Dedicated to the memory of all the men and women of the Bridgnorth area who died during the two World Wars.
Robert was born in Birmingham. His birth was registered in the first quarter of 1876 so it is possible that he was born late 1875. He was the son of Robert Bannister, a shopman, and his wife Catherine. In 1881 the family were living with Catherine's parents, James and Emma Scriven at Cook's Cross, Alveley. James was a labourer in a stone quarry. In 1891, aged 15, Robert James was staying with his uncle Frederick Bannister, a cabinet maker, in Kington, Herefordshire.
Robert James joined the army. He served with the 16th (Queen's) Lancers during the Boer War. In 1907 he married Agnes Louisa France (the younger sister of James France - who is also commemorated on the Alveley War Memorials). In 1911 they were living in Alveley with their two children, John and Dorothy. Robert was now working as a quarryman in a stone quarry.
With the coming of war, Robert rejoined his old regiment, retaining his previous service number. He went to France with the regiment in May 1915. He was killed in action on 2nd May, 1915 during the Battle of St. Julien (part of Second Ypres). He is commemorated on the Ypres (Menin Gate) Memorial.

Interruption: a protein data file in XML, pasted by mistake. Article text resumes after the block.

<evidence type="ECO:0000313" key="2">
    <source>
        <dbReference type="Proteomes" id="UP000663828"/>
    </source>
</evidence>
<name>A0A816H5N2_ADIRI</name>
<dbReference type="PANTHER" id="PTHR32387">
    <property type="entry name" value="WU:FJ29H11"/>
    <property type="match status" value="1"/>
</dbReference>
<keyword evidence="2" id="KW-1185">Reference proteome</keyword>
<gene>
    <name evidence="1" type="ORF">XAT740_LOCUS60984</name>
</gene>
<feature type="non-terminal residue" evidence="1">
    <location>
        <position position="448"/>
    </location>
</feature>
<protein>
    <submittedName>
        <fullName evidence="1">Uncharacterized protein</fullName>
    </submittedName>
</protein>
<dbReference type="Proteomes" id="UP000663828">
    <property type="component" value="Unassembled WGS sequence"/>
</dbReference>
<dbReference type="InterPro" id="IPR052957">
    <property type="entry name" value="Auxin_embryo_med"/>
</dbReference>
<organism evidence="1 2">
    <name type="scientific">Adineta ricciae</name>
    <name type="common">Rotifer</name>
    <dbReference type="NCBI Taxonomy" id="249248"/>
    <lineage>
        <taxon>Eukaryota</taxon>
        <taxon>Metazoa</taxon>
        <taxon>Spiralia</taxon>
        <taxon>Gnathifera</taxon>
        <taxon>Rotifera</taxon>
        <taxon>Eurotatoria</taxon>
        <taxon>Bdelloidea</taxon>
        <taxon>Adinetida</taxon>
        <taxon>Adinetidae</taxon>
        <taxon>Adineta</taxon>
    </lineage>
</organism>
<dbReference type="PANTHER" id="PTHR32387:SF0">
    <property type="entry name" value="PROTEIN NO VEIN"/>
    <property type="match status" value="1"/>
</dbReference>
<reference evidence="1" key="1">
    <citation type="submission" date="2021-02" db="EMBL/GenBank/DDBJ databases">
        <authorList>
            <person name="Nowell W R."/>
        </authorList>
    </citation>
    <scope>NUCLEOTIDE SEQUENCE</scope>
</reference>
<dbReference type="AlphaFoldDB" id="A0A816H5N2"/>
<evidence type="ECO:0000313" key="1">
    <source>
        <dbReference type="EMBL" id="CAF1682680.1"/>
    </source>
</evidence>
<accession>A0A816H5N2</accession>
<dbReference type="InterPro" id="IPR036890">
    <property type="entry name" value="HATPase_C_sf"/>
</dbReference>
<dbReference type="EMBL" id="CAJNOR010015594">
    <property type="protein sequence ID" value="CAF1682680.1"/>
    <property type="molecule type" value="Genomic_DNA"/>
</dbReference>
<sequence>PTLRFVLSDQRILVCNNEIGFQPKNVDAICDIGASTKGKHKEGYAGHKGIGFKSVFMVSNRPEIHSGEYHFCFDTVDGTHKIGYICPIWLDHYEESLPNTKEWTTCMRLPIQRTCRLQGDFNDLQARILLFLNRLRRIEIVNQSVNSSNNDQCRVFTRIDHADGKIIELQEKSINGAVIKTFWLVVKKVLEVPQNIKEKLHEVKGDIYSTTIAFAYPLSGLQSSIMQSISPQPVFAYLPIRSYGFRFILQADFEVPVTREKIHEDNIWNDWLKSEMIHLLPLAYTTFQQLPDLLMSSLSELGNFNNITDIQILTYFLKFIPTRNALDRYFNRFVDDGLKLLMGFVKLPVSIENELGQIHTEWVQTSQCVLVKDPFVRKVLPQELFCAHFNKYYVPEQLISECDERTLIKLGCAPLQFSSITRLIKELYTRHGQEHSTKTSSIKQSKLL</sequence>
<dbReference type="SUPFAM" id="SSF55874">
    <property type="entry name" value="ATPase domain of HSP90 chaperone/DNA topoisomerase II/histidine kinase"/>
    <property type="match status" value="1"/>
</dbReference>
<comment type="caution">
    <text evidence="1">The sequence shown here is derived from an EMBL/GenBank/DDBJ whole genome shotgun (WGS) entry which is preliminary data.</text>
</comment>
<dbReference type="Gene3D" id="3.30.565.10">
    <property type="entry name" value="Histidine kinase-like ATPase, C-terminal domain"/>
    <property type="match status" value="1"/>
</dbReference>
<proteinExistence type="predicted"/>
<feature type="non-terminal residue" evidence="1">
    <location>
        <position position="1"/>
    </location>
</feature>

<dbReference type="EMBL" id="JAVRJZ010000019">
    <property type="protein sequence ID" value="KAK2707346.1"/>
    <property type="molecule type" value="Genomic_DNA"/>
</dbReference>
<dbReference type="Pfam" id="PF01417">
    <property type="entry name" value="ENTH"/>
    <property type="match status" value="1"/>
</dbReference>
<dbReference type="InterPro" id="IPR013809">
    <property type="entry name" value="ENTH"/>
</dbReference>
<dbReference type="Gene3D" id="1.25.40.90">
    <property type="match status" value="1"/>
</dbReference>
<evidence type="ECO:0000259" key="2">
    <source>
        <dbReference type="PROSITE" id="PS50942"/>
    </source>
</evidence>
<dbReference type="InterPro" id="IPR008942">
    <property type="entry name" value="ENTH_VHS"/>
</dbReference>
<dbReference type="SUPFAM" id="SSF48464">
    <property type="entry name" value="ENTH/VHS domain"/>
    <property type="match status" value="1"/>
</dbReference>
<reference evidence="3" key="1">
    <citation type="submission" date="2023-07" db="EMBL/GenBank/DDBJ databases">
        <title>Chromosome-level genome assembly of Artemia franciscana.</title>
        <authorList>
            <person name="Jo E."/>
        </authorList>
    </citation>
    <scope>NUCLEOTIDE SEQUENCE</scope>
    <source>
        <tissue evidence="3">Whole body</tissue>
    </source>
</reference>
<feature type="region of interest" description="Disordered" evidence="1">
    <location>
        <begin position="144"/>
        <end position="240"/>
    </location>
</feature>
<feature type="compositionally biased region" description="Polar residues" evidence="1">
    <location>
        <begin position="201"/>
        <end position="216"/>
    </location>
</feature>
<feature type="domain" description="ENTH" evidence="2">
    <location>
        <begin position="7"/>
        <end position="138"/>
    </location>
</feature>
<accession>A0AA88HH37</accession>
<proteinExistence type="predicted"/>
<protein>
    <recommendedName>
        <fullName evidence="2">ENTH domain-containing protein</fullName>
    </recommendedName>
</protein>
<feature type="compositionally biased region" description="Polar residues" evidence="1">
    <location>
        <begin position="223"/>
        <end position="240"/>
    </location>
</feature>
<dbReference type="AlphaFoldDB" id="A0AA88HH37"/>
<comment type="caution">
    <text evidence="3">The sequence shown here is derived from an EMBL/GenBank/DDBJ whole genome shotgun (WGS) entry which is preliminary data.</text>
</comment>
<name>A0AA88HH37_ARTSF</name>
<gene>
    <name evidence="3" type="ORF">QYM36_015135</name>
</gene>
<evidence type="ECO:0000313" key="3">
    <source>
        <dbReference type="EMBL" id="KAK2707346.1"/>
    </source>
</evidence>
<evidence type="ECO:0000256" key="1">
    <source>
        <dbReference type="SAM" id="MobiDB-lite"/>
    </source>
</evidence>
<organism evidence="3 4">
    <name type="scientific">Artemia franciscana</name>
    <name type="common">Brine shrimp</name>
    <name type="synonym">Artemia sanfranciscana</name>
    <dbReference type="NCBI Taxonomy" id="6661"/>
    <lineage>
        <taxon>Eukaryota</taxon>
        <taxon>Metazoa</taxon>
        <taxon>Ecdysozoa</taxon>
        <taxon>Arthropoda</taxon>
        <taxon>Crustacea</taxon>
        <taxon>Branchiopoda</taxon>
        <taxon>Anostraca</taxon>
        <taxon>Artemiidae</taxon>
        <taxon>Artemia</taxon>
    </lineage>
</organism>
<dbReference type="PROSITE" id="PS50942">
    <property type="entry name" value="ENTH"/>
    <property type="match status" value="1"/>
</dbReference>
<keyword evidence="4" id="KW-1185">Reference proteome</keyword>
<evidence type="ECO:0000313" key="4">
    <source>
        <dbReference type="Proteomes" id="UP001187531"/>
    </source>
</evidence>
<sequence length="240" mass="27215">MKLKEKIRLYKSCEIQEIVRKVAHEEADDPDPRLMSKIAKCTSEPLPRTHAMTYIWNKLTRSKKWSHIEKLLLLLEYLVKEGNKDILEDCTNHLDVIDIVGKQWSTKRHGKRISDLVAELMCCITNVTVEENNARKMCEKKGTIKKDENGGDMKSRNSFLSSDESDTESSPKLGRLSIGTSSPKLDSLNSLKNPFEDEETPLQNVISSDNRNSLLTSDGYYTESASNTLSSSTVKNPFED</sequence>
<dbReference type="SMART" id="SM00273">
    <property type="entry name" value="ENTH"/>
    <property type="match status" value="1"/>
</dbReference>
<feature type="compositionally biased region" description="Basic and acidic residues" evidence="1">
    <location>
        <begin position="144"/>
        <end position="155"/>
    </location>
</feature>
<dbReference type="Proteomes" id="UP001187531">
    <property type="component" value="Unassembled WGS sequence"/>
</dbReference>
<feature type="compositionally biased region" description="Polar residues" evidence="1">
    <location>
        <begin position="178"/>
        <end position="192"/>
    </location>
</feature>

Private Robert James Bannister, 4165, 16th (Queen's) Lancers, was awarded the Victory and British War Medals and the 1915 Star. His death was reported in the Bridgnorth Journal on 5th June, 1915:
Trooper Robert Bannister, of Alveley, near Bridgnorth, was Killed in Action in Flanders on May 2nd. Being a reservist of the 16th Lancers he was at once called up when the war broke out in August and had been with his regiment since, except for a short visit home in January. His death, by a shell, was instantaneous.
This memorial has mostly been compiled from official sources. It would be good to be able to expand it with more personal material - memories, stories, photos, etc. If you have any suitable material or any corrections please contact Greg. For news of updates follow @BridgnorthHeros on Twitter.